Thursday, February 22, 2007

Timezone problems, a few weeks early

Due to some serious ambiguities (Australia has an EST, China has a CST), Sun deprecated three-digit timezone IDs as of Java 1.4. Well, they really meant it: as of Java 1.5_08, "EST" shifts from traditional Eastern Standard Time to a 1980s System V timezone name for "Indiana, with DST not observed." The bug and related thread are an interesting insight into how TimeZones are managed in the software world.

For reasons long forgotten, we had some ancient code which allowed us to configure the VM-wide TimeZone, and we defaulted to "EST" - ouch. Changing that to America/New_York fixed the problem, but I didn't understand how default timezone was affecting our date formatting. I conceptualized databases storing Timestamps as what Joda would call an "Instant", or others would call "epoch time": what you get when you call System.currentTimeMillis. Instants don't have timezones, but represent a moment precisely:

1149138000000 == 6/1/2006 2:00 PM EST == 6/1/2006 11:00 AM PST

I was assuming the database essentially stores "1149138000000". When you read that value out, you get a Timestamp back, with this Instant as its backing time. After all, Timestamp/Date essentially represent Instants: look at their getTime() method. Once you have a Timestamp, you can easily format it to any timezone using DateFormat and TimeZone objects. With these horribly flawed ideas, I didn't see where default timezone fit in.

Boy, was I wrong. Consider the following SQL:
INSERT INTO DateTest (DateField) VALUES {ts '2006-06-01 00:14:00.00'}
How do you convert that to an Instant? Of course, you can't - that could be 2 PM in any one of dozens of timezones - all different Instants. Really, the database is just holding the various month/day/hour/etc values - it's up to the code reading the value to make it into an Instant. Considering that java.sql.Timestamp really is an Instant, it's pretty weird to reconsider this code:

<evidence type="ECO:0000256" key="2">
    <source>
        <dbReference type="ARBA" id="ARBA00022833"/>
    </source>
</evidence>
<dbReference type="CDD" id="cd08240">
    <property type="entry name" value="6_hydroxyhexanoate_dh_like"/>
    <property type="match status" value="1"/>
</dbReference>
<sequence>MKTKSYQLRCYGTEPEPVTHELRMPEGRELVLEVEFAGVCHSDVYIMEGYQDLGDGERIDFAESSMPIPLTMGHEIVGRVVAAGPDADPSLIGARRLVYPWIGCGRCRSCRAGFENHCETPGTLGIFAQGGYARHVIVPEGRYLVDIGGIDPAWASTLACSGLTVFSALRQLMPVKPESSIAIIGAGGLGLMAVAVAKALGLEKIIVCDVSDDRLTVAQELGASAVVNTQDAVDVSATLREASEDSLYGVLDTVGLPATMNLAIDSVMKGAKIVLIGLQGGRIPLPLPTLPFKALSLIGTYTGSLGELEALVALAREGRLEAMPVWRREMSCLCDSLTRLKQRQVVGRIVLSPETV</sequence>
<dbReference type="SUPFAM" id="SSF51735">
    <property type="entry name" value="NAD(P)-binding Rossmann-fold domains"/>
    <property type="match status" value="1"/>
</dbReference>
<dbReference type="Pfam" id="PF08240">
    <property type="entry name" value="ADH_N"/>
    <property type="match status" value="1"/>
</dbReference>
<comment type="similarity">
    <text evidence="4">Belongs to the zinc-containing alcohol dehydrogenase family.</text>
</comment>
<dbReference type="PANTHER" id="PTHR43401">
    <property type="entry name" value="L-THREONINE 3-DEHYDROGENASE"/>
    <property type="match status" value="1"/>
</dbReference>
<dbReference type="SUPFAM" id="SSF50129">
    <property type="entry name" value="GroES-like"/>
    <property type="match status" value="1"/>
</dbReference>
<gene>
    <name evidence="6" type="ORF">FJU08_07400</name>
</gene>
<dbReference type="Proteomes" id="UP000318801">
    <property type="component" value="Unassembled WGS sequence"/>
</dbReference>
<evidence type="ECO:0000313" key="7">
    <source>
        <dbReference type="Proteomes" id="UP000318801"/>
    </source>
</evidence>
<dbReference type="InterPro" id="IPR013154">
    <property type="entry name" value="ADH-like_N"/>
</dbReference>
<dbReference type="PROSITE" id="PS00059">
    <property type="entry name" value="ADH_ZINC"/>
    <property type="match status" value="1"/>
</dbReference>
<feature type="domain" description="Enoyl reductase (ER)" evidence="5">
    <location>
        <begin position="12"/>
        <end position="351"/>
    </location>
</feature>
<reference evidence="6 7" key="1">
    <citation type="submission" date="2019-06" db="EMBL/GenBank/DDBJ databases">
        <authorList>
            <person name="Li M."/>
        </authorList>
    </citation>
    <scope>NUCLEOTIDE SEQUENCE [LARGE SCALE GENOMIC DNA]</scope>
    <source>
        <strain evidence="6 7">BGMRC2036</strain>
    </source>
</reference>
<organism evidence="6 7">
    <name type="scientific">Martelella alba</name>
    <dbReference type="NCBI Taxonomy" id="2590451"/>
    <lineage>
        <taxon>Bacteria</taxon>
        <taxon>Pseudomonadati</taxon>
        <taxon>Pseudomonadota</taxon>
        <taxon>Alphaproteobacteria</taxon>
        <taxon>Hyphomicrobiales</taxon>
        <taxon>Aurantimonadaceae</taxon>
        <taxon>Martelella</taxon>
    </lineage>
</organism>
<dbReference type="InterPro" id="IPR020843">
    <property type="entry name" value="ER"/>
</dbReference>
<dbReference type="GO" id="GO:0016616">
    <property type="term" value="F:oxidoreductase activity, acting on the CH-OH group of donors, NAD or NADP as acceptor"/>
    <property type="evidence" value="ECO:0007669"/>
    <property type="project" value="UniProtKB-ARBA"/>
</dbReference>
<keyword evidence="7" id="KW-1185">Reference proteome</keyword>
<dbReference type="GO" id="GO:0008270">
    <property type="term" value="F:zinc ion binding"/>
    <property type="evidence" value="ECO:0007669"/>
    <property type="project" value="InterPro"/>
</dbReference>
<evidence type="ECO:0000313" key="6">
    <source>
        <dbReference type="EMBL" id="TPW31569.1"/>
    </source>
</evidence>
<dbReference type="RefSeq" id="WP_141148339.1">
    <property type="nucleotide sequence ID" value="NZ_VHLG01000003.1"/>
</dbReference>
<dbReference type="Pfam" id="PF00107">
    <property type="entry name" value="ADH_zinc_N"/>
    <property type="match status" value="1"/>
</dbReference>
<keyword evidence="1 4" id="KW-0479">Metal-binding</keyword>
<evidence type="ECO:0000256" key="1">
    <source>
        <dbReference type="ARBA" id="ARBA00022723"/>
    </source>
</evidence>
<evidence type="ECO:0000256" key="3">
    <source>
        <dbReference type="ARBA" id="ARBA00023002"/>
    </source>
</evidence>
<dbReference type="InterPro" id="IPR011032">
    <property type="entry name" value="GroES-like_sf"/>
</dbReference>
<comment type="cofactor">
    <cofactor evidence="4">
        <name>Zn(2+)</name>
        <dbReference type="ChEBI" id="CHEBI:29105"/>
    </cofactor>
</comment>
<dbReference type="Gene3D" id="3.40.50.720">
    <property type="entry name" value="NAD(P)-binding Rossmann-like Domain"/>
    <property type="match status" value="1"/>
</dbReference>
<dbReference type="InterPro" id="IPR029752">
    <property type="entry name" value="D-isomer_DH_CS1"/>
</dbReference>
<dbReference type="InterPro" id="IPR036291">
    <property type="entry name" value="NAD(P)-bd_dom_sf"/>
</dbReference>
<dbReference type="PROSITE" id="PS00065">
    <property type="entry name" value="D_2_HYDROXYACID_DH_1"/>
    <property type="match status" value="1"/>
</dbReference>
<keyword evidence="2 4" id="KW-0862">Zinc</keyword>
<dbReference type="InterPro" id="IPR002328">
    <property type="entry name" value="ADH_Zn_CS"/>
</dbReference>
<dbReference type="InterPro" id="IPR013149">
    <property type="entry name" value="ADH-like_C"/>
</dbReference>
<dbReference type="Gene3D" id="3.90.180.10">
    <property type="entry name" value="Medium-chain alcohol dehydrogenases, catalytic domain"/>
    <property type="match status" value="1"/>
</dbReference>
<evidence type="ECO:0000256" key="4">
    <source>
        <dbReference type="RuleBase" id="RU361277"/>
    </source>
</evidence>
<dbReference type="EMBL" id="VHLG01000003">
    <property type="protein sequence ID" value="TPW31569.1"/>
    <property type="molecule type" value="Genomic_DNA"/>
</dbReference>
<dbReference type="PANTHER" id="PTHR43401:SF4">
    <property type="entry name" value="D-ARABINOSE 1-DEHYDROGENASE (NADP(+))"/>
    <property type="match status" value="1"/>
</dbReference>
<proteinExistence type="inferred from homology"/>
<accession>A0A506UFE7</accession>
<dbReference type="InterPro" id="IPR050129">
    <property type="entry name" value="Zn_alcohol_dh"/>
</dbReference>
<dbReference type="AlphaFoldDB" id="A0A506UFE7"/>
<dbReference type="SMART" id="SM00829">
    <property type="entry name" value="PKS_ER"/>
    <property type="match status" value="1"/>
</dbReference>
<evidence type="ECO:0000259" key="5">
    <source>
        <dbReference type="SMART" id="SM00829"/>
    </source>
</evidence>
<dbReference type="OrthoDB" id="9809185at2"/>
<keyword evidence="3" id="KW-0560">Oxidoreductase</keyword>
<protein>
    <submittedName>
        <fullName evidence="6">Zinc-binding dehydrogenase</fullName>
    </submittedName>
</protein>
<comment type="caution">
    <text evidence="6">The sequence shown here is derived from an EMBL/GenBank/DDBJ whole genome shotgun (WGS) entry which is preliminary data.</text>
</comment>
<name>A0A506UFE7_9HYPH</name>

Timestamp ts = rs.getTimestamp("DateField");
Which 2PM instant will "ts" represent?? JDBC will apply the VM default timezone in this case. getTimestamp provides a method which will probably make things more clear:
public Timestamp getTimestamp(String columnName, Calendar cal);
I'm still unclear as to why this takes Calendar, and not TimeZone, but I'm done with investigating for a while :)

Lessons:
1. Don't use three-digit timezone codes for looking up timezones!
2. DATE and TIMESTAMP columns do not store TimeZone info, or even Instant info.
3. Web programmers should be very careful with TimeZone.setDefaultTimeZone, its scope is either VM-wide or ThreadLocal, depending on your permissions.
4. Instead of setDefaultTimeZone, consider the Calendar-based permutations of getTimeXXX(....) in ResultSet. This is much more clear, and will avoid the scoping problems described in #3
5. TimeZone.getTimeZone("someIDThatDoesntExist") .equals(TimeZone.getTimeZone("GMT") )- BOO!

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